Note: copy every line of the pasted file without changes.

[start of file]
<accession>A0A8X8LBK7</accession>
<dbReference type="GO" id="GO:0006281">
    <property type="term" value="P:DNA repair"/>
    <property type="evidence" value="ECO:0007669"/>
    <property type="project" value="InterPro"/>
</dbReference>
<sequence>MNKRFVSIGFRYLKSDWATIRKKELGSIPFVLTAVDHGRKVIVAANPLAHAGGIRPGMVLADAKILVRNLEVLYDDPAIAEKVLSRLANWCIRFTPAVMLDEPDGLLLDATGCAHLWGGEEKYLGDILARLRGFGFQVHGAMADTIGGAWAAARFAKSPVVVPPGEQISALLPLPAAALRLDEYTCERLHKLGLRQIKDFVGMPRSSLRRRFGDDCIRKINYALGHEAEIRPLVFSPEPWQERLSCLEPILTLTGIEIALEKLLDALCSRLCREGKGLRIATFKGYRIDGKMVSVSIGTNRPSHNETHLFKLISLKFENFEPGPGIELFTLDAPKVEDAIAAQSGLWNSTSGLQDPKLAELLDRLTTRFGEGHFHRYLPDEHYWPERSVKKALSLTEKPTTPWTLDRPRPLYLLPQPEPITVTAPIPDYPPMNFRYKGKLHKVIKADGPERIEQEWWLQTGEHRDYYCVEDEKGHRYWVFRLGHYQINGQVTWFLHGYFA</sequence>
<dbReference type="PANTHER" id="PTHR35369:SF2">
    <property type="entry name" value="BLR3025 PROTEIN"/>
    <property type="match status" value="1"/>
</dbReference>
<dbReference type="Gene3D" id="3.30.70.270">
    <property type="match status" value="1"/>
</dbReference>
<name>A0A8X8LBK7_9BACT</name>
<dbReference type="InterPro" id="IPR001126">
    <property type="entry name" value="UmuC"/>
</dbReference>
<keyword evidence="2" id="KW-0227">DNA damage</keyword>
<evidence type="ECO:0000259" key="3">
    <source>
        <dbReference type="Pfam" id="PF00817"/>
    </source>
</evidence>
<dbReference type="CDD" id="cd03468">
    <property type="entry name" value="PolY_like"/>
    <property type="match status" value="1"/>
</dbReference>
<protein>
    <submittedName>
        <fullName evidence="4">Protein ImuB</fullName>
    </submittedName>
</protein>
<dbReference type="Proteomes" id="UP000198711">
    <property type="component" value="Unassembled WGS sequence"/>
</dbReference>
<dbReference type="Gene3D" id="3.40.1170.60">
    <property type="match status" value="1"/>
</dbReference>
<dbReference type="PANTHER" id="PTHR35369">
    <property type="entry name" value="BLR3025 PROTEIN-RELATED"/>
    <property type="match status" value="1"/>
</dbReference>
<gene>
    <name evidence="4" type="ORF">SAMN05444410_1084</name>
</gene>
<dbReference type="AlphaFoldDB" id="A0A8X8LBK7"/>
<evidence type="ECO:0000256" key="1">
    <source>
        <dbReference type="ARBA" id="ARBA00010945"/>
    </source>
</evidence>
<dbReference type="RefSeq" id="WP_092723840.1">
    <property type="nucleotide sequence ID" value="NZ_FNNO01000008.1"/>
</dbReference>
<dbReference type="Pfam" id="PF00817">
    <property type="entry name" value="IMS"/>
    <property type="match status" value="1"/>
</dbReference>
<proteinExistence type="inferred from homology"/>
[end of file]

<accession>A0A8X8LBK7</accession>
<dbReference type="GO" id="GO:0006281">
    <property type="term" value="P:DNA repair"/>
    <property type="evidence" value="ECO:0007669"/>
    <property type="project" value="InterPro"/>
</dbReference>
<sequence>MNKRFVSIGFRYLKSDWATIRKKELGSIPFVLTAVDHGRKVIVAANPLAHAGGIRPGMVLADAKILVRNLEVLYDDPAIAEKVLSRLANWCIRFTPAVMLDEPDGLLLDATGCAHLWGGEEKYLGDILARLRGFGFQVHGAMADTIGGAWAAARFAKSPVVVPPGEQISALLPLPAAALRLDEYTCERLHKLGLRQIKDFVGMPRSSLRRRFGDDCIRKINYALGHEAEIRPLVFSPEPWQERLSCLEPILTLTGIEIALEKLLDALCSRLCREGKGLRIATFKGYRIDGKMVSVSIGTNRPSHNETHLFKLISLKFENFEPGPGIELFTLDAPKVEDAIAAQSGLWNSTSGLQDPKLAELLDRLTTRFGEGHFHRYLPDEHYWPERSVKKALSLTEKPTTPWTLDRPRPLYLLPQPEPITVTAPIPDYPPMNFRYKGKLHKVIKADGPERIEQEWWLQTGEHRDYYCVEDEKGHRYWVFRLGHYQINGQVTWFLHGYFA</sequence>
<dbReference type="PANTHER" id="PTHR35369:SF2">
    <property type="entry name" value="BLR3025 PROTEIN"/>
    <property type="match status" value="1"/>
</dbReference>
<dbReference type="Gene3D" id="3.30.70.270">
    <property type="match status" value="1"/>
</dbReference>
<name>A0A8X8LBK7_9BACT</name>
<dbReference type="InterPro" id="IPR001126">
    <property type="entry name" value="UmuC"/>
</dbReference>
<keyword evidence="2" id="KW-0227">DNA damage</keyword>
<evidence type="ECO:0000259" key="3">
    <source>
        <dbReference type="Pfam" id="PF00817"/>
    </source>
</evidence>
<dbReference type="CDD" id="cd03468">
    <property type="entry name" value="PolY_like"/>
    <property type="match status" value="1"/>
</dbReference>
<protein>
    <submittedName>
        <fullName evidence="4">Protein ImuB</fullName>
    </submittedName>
</protein>
<dbReference type="Proteomes" id="UP000198711">
    <property type="component" value="Unassembled WGS sequence"/>
</dbReference>
<dbReference type="Gene3D" id="3.40.1170.60">
    <property type="match status" value="1"/>
</dbReference>
<dbReference type="PANTHER" id="PTHR35369">
    <property type="entry name" value="BLR3025 PROTEIN-RELATED"/>
    <property type="match status" value="1"/>
</dbReference>
<gene>
    <name evidence="4" type="ORF">SAMN05444410_1084</name>
</gene>
<dbReference type="AlphaFoldDB" id="A0A8X8LBK7"/>
<evidence type="ECO:0000256" key="1">
    <source>
        <dbReference type="ARBA" id="ARBA00010945"/>
    </source>
</evidence>
<dbReference type="RefSeq" id="WP_092723840.1">
    <property type="nucleotide sequence ID" value="NZ_FNNO01000008.1"/>
</dbReference>
<dbReference type="Pfam" id="PF00817">
    <property type="entry name" value="IMS"/>
    <property type="match status" value="1"/>
</dbReference>
<proteinExistence type="inferred from homology"/>